Then Kayoko took us to a government building close to our hotel (I forgot the name) where there was supposed to be a great view of the Tokyo skyline. The elevator took us 45 stories up in less then a minute! It made my ears pop.
When we got up there was an beautiful space with a cute Toy Shop shaped like a garden and a beautiful cafe. And behind the windows... the beautiful skyline of Tokyo.
It was so incredibly beautiful and inspiring.. again photo's just don't do it justice.
Me and Kayoko with Tokyo Skyline in the background
It is really very wide, all around you the view is amazing. Just magical.
We took photos and walked around the Toy Shop and had fun looking at the many extraordinary things they sold there. We also squeezed into a purikura booth together. ('Print Club', little photo stickers you can make together and funky up a bit with decorations)
After that we went into this absolutely stunning bar that was amazingly lit up and had a view on the most beautiful part of the skyline with Tokyo Tower. We had cocktails (I had a grasshopper) while enjoying beautiful live piano music(!) and the million lights that are Tokyo.
The atmosphere was fabulous, almost ethereal and I was very thankful to be there.
A fantastic first impression of Tokyo!
Kayako-san, thank you so much for a great evening!
- Current Mood: impressed
My first post of our trip in Japan!
We've been here for almost a week now, but we've been so busy that the report of the beginning of the trip (Osaka, Kyoto) will have to wait for now.
Today we took things a little easy so we could properly rest up for Tokyo.
We had ramen for lunch in Kyoto and then headed for the Central St.
It still amazes me, it’s so grand and spacious and really incredibely clean!
We we’re heading for the ticket booths when I noticed a sign with ‘Sky Garden’ on it and we decided to check it out. We took the escalator and when we got to the first floor there were sets of absolutely enormously long stairs!
Down on the platform there was an actual stage where performances can be held, there were even stagelights set up as a part of the architecture. I love how there are things like this everywhere in the big Japanese cities!
We relaxed here for a bit and then headed for the train to Nara.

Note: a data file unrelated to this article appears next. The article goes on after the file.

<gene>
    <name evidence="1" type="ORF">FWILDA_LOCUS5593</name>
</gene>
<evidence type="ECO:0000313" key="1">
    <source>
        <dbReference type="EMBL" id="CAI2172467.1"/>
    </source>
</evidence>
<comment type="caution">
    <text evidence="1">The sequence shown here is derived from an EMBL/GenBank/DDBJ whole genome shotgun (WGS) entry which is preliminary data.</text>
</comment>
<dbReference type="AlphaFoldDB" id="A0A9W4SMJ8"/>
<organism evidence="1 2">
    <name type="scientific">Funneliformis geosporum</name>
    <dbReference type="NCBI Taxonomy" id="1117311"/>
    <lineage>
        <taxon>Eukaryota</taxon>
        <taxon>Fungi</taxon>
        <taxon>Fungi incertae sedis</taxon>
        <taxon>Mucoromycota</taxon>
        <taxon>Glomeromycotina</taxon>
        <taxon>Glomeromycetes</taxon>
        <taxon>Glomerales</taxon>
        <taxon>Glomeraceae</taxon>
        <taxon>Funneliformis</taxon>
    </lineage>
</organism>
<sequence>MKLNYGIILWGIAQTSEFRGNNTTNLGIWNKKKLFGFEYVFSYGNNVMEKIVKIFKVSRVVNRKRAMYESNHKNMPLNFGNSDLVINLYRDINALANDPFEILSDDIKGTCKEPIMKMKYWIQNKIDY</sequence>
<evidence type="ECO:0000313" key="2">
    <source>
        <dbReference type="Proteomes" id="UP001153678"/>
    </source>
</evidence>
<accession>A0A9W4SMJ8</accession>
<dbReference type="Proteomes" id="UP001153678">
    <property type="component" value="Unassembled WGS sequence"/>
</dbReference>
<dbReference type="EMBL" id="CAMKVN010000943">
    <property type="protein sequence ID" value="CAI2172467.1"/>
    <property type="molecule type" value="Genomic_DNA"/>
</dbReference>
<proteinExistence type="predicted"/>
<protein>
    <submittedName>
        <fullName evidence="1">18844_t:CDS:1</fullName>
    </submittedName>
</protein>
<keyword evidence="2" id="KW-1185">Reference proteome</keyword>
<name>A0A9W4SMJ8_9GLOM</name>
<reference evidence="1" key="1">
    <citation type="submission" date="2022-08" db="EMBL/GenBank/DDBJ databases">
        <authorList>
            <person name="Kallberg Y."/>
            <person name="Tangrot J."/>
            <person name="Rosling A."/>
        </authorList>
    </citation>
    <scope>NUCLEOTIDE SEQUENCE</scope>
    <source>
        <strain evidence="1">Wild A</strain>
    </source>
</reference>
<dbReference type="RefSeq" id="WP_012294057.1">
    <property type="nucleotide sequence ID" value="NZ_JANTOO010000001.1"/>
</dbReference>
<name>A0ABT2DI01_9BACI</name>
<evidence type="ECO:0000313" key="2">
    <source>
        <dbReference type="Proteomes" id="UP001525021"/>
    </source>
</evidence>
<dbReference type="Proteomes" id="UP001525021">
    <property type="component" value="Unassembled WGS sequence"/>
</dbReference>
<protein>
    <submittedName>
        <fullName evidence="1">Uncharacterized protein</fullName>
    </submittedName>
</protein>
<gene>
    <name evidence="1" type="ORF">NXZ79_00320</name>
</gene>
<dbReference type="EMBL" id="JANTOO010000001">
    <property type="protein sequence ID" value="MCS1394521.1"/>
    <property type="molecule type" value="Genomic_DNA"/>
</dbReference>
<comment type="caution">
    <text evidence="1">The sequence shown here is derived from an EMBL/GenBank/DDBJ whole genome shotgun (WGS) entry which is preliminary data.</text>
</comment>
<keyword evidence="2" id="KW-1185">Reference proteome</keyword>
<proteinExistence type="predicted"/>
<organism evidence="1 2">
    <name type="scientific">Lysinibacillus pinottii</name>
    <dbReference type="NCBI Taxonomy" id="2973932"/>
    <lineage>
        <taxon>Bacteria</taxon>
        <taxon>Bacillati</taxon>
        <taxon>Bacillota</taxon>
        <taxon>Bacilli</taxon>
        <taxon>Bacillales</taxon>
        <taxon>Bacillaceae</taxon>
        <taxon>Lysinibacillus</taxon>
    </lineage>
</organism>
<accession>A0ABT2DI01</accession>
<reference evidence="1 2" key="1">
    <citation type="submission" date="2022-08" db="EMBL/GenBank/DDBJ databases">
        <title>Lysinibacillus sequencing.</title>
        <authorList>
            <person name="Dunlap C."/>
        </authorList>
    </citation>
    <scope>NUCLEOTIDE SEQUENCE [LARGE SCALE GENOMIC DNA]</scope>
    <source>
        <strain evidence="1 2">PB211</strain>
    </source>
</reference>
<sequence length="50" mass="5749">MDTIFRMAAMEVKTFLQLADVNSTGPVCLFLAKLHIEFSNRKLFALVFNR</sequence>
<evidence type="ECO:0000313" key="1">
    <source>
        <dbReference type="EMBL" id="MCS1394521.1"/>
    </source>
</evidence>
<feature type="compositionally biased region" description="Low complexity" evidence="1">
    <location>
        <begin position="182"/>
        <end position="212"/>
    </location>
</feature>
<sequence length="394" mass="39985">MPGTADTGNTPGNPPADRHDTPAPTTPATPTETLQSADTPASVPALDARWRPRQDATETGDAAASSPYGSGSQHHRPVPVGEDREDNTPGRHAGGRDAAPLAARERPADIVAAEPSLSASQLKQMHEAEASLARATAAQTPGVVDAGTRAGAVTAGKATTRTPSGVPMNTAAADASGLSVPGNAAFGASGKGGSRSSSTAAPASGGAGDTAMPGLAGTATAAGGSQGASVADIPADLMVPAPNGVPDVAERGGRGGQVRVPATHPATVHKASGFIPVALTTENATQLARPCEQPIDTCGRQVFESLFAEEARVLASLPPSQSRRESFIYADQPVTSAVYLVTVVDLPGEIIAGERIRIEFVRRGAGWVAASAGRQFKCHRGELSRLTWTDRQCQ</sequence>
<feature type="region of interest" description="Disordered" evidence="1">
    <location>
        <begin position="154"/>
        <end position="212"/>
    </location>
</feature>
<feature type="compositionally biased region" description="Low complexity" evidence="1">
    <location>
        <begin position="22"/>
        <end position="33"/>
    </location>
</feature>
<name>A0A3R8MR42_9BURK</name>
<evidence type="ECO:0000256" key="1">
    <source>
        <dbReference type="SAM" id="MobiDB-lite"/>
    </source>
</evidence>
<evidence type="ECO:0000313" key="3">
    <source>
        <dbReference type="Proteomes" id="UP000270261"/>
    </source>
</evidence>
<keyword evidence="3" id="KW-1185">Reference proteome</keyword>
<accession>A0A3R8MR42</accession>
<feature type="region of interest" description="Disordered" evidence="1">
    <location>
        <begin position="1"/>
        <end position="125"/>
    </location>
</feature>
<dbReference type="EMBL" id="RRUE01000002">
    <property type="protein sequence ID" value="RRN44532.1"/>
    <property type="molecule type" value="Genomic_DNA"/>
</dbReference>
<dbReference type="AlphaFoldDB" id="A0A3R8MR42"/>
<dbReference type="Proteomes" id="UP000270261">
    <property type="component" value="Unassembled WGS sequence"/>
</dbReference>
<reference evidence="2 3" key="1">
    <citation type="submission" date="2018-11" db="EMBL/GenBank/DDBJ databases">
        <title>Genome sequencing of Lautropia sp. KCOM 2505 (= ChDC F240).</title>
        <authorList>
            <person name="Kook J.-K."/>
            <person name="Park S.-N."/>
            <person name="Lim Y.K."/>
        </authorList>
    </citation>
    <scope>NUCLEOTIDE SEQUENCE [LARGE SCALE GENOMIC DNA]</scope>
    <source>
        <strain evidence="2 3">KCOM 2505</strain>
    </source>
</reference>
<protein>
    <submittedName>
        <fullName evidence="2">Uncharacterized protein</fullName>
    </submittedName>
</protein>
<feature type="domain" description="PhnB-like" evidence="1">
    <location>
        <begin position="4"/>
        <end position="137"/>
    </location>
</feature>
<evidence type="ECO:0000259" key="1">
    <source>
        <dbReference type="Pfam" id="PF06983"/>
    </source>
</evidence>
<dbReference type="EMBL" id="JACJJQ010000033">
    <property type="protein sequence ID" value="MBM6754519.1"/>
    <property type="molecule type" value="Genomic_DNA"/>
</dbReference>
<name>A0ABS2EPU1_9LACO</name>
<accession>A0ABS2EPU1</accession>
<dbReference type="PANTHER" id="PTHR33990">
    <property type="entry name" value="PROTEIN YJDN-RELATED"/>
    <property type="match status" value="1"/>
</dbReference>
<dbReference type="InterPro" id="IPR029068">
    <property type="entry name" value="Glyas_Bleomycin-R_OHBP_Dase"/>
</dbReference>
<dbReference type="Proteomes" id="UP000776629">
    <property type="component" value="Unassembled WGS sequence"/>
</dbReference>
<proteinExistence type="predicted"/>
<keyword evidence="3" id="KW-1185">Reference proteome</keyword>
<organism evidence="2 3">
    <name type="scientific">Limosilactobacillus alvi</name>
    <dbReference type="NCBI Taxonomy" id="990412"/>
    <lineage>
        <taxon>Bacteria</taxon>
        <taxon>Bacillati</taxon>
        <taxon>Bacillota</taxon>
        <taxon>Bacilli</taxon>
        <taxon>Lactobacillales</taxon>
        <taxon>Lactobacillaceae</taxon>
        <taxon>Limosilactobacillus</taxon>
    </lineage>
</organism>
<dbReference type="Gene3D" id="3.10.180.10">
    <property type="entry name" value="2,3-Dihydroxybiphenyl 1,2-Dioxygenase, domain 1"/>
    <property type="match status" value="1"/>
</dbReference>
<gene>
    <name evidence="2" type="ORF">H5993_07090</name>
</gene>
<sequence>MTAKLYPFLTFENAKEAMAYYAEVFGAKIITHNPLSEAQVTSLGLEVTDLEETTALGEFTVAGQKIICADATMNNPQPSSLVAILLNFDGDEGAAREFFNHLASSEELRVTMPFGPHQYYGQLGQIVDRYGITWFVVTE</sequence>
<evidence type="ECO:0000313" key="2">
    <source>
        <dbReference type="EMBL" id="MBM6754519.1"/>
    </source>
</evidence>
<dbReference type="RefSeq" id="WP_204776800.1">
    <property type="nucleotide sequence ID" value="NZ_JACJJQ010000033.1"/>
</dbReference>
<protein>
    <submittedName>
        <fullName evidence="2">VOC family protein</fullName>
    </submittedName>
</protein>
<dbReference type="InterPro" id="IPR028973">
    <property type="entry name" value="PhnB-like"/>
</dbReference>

Nara is a bit different from what I have seen up till now, it’s smaller and the atmosphere is different. We arrived at about 2 and since we didn’t have much time we decided to make for the Todaiji Temple right away.
We passed through largest part of Nara Park where we first saw the second largest pagoda of the world, which has 5 stories and is over 50 meters high.
Crossing the road we came to the bit of park where the famous Nara deers walk freely about. I thought it would be nice to feed them and bought some crackers and got assaulted by hungry deer immediately. You’d think they’re really nice and cute but they we’re quite aggressive! They came running after me for cookies. I chickened out and threw them at Faried, but when he started feeding them even more came on to him, including one ferocious male deer. When all the crackers were gone he started bumping into Faried and pestering him for more. Faried kept his cool but I ran away yelling totally scared, haha. (It reminded us of that one episode of Lucky Star where Tsukasa is attacked by deer ^^)
We passed through more of Nara Park and the Nandaimon Gate, where there were even more deer everywhere.
Then we finally arrived at the gates of Todaiji Temple. It was already late and it would only by open for half an hour by then, so we bought are tickets hastily and hurried inside. And there I laid eyes on the most incredibly building I have ever seen.
It is now a lot smaller than it used to be, but the Great Buddha Hall (or Daibutsuden) is still the largest wooden structure in the world. It is the home of the Vairocana Buddha and an important place of prayer and Buddhist doctrinal research. Centuries long Todaiji had produces many famous scholar priests, and I was very excited to be there and see it with my own eyes.
We entered the fenominal building and there was the Virocana Buddha. Photo’s don’t do this statue justice, it was absolutely breathtaking. (Faried told me later that my mouth was actually hanging wide open) I threw some 50¥ coins in the offeringbox and prayed for a few minutes, trying to take in some of the infinite light and wisdom.
Around the Buddha statue were other statues of gods, and in one corner there was a special pillar that was a part of the building structure. It was a thick wooden pillar like all others but at the bottom there was a small square hole. It’s said if you crawl through the hole to the other end you will be eternally blessed. I wanted to try it but it was really very small, and I couldn’t even get my shoulders through at first try. But then I saw people that were much larger than me get through with some effort and I tried again, this time twisting my body sideways. It was pretty hard and very scary, but I got through and it felt amazing. Because I thought it was impossible at first, but then I changed the odds in my favor and it worked out all right. I am thankful for this lesson at this amazing place.
Outside we saw the statue of Binzuru, one of the sixteen arahats, Buddha’s disciples. It’s believed in Japan that when a person rubs a part of the image of Binzuru and then rubs the corrosponding part of his own body, his ailment there will heal. I made another prayer, clapping my hands and touched his feet and then my own.
By that time it was already 5 o’clock and we headed for the exit.
- Current Mood: thankful